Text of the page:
Especially when Kevlar jeans and a light, armoured, jacket mean you don’t have to walk into the pub looking like a Power Ranger. And of course, you are safe on one pint. Or are you?

In all probability if you are an average sized healthy male, one pint of ordinary strength beer will not tip you over the English and the Welsh drink drive limit. So you are legal, in Scotland which has a lower level of 50mg of alcohol/100ml of blood, as opposed to the more generous English and Welsh 80mg of alcohol/100ml of blood, the one pint marker may be lower. Interestingly a correlation between the Scots drink drive level going down and a reduction in road traffic casualties has not manifested itself.

If you have a collision and are over the drink drive limit you have an uphill struggle. However, there is a real grey area if you’ve been drinking and are not over the limit, say 35 or 40 mg/100ml. Yes you are officially legal but there are pertinent arguments that apply in this situation. The first is that ‘Parliament has decreed the safe level, I am under the safe level and therefore I am safe’.

Yet where alcohol is a factor the expert evidence and the science is clear in that very low blood alcohol concentrations have been shown to significantly reduce driving abilities and behaviours. Studies have shown levels one quarter of the English drink drive level reduce visual processing and complex multitasking, which makes this issue applicable to riding and driving. At the Scots blood alcohol level of 50mg/100ml the impact is serious on visual perception, reaction and thinking time.

So for us, as vulnerable road users who need to ride, process and react at the top of our game I think it is wise to stay on the soft drinks in the beer garden. In cases that I have brought against drivers with blood alcohol readings under the limit I have brought up the science, but it has usually been a touch over the top as the cases have concluded on ordinary negligence grounds because a raised blood alcohol level usually goes with some pretty poor quality driving.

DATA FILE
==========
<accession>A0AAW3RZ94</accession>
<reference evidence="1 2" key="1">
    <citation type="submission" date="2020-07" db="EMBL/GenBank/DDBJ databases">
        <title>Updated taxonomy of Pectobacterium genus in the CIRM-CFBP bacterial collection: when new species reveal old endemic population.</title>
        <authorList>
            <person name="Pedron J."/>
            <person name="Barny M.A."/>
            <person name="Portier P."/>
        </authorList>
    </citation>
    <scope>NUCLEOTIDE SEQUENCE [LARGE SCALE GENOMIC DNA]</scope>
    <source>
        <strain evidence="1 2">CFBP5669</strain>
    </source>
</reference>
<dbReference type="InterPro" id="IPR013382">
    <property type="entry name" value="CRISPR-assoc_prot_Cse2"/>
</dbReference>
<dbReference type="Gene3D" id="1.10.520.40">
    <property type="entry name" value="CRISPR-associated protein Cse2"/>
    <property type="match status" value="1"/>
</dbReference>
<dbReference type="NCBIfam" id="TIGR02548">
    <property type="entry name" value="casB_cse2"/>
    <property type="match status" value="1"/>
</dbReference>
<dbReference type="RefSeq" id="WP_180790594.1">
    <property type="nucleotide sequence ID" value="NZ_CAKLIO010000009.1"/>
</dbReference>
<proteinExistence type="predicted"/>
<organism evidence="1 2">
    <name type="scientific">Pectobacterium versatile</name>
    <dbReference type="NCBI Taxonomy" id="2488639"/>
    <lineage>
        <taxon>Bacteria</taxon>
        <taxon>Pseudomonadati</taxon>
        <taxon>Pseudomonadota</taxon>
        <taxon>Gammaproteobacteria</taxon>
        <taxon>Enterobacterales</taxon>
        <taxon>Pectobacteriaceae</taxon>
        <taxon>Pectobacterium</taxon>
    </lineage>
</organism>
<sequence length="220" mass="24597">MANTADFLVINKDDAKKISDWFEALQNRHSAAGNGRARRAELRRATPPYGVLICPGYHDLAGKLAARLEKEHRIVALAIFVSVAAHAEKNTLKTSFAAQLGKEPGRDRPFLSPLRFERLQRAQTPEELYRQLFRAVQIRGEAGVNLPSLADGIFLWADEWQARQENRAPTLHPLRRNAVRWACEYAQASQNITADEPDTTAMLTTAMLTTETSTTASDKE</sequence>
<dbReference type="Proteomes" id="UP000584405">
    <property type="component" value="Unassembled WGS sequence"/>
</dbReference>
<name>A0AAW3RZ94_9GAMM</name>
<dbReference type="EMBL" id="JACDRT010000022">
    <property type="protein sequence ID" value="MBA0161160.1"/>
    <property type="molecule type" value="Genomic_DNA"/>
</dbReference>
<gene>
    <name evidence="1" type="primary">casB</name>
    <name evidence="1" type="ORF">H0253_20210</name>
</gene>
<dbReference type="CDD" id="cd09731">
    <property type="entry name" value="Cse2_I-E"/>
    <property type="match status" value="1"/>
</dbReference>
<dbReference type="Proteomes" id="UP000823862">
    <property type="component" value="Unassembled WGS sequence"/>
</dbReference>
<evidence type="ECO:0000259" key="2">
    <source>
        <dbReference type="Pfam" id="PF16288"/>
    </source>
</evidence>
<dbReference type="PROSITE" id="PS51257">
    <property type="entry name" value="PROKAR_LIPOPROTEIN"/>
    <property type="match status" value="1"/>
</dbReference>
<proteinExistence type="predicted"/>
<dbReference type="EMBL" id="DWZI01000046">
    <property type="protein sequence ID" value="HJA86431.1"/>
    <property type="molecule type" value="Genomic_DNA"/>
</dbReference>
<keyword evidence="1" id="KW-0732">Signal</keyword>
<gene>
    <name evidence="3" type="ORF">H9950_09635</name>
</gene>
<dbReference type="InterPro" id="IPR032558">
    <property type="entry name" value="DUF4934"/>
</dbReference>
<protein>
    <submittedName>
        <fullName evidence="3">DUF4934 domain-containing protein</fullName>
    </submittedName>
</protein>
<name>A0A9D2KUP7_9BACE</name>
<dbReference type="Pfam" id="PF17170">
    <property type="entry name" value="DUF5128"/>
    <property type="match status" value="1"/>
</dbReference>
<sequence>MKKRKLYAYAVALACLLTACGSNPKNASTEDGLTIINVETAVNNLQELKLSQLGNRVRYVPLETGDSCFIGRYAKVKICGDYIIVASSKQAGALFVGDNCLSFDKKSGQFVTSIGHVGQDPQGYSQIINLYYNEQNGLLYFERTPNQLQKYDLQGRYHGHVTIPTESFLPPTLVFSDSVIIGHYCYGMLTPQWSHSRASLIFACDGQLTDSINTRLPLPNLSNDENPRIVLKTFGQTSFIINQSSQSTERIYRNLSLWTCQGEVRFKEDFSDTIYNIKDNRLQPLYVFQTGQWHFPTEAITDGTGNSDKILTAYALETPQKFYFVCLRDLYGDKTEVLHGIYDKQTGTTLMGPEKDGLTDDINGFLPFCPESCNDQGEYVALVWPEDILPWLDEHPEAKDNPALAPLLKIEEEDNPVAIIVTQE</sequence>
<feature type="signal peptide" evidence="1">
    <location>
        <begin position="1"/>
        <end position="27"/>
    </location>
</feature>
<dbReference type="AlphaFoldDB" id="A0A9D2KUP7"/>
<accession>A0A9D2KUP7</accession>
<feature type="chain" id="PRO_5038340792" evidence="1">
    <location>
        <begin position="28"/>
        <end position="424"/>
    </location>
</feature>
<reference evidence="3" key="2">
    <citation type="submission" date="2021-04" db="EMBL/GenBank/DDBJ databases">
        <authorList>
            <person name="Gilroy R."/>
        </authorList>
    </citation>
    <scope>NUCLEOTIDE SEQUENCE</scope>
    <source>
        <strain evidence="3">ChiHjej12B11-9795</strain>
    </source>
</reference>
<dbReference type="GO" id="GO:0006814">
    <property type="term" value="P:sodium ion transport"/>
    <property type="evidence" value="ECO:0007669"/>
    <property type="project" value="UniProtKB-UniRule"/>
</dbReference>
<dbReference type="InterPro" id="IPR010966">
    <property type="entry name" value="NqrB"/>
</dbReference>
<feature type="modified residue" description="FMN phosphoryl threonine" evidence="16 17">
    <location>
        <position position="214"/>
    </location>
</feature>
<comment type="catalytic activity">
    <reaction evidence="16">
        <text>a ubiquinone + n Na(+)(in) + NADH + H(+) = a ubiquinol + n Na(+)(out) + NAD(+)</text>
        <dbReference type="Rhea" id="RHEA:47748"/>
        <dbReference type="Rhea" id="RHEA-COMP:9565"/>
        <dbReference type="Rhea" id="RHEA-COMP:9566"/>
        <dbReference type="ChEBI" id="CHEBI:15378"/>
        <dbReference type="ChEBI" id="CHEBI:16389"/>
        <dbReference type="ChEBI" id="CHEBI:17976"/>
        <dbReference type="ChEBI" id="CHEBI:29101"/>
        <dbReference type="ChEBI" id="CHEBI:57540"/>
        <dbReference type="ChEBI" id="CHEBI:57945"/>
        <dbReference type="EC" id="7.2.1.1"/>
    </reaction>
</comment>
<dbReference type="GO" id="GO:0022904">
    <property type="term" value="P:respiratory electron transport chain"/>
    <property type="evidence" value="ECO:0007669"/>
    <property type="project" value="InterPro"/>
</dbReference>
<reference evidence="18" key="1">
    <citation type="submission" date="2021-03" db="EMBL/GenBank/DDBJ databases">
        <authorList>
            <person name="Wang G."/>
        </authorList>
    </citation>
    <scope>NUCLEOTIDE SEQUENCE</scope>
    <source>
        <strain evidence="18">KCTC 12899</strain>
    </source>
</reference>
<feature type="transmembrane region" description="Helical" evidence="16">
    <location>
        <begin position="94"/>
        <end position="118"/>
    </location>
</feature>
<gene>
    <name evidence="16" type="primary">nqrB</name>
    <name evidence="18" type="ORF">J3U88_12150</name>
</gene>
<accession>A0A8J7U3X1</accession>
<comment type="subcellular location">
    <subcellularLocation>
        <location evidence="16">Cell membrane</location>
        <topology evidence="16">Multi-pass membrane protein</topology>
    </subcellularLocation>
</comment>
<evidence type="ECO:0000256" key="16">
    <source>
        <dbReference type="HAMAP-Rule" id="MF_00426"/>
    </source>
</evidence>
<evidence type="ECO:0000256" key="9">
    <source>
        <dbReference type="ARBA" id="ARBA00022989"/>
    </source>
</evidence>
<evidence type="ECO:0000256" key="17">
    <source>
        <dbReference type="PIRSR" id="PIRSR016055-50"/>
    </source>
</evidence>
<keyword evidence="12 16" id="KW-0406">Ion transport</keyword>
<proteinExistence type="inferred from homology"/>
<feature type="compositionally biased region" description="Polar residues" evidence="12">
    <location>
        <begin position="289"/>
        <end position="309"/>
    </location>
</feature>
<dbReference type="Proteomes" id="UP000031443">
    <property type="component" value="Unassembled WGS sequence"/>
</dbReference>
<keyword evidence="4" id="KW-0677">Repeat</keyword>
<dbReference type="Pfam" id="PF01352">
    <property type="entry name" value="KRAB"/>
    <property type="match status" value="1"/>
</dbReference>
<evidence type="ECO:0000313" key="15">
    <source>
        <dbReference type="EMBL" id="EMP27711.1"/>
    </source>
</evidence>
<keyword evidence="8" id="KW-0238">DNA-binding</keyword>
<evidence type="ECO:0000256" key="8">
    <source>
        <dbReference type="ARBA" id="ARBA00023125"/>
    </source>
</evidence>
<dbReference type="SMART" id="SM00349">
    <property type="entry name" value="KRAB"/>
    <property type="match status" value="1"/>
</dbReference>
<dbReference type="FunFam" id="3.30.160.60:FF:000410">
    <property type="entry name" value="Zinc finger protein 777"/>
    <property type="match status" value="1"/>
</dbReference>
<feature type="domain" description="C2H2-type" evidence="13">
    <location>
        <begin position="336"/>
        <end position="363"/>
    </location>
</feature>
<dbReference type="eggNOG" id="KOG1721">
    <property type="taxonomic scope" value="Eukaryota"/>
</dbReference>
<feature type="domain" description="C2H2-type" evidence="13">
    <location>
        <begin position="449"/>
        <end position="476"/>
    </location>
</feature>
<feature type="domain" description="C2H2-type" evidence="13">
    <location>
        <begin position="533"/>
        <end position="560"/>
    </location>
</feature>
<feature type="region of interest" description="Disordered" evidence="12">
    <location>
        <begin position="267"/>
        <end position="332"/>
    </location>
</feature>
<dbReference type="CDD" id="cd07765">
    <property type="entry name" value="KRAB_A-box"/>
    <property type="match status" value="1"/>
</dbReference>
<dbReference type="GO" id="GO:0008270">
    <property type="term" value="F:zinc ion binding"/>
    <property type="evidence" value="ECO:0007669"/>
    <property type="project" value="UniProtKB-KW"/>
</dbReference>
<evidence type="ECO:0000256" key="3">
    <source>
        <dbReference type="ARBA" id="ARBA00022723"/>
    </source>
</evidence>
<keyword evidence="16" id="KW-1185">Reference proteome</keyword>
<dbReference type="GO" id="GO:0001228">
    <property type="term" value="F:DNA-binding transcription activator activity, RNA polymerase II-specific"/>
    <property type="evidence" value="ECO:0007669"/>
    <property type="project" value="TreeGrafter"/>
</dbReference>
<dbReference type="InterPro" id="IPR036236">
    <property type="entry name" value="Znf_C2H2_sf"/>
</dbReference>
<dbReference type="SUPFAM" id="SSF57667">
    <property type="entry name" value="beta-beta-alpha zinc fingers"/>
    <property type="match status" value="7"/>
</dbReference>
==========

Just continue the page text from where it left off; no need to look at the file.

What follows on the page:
More commonly I have had to deal with people who have had small amounts of alcohol, not read their patient information sheets for their prescription or non-prescription drugs, and released a pharmacological witch’s brew into their bloodstream.

I cannot recommend highly enough reading your drug information sheet on any drugs you are prescribed or buy. Drugs for chronic pain can mix horribly and unpredictably with alcohol and people who are on pain relief for many years get ‘used’ to very powerful opiate type drugs which react wholly unpredictably with alcohol, when driving.

Andrew Dalton

Bike Magazine August 2019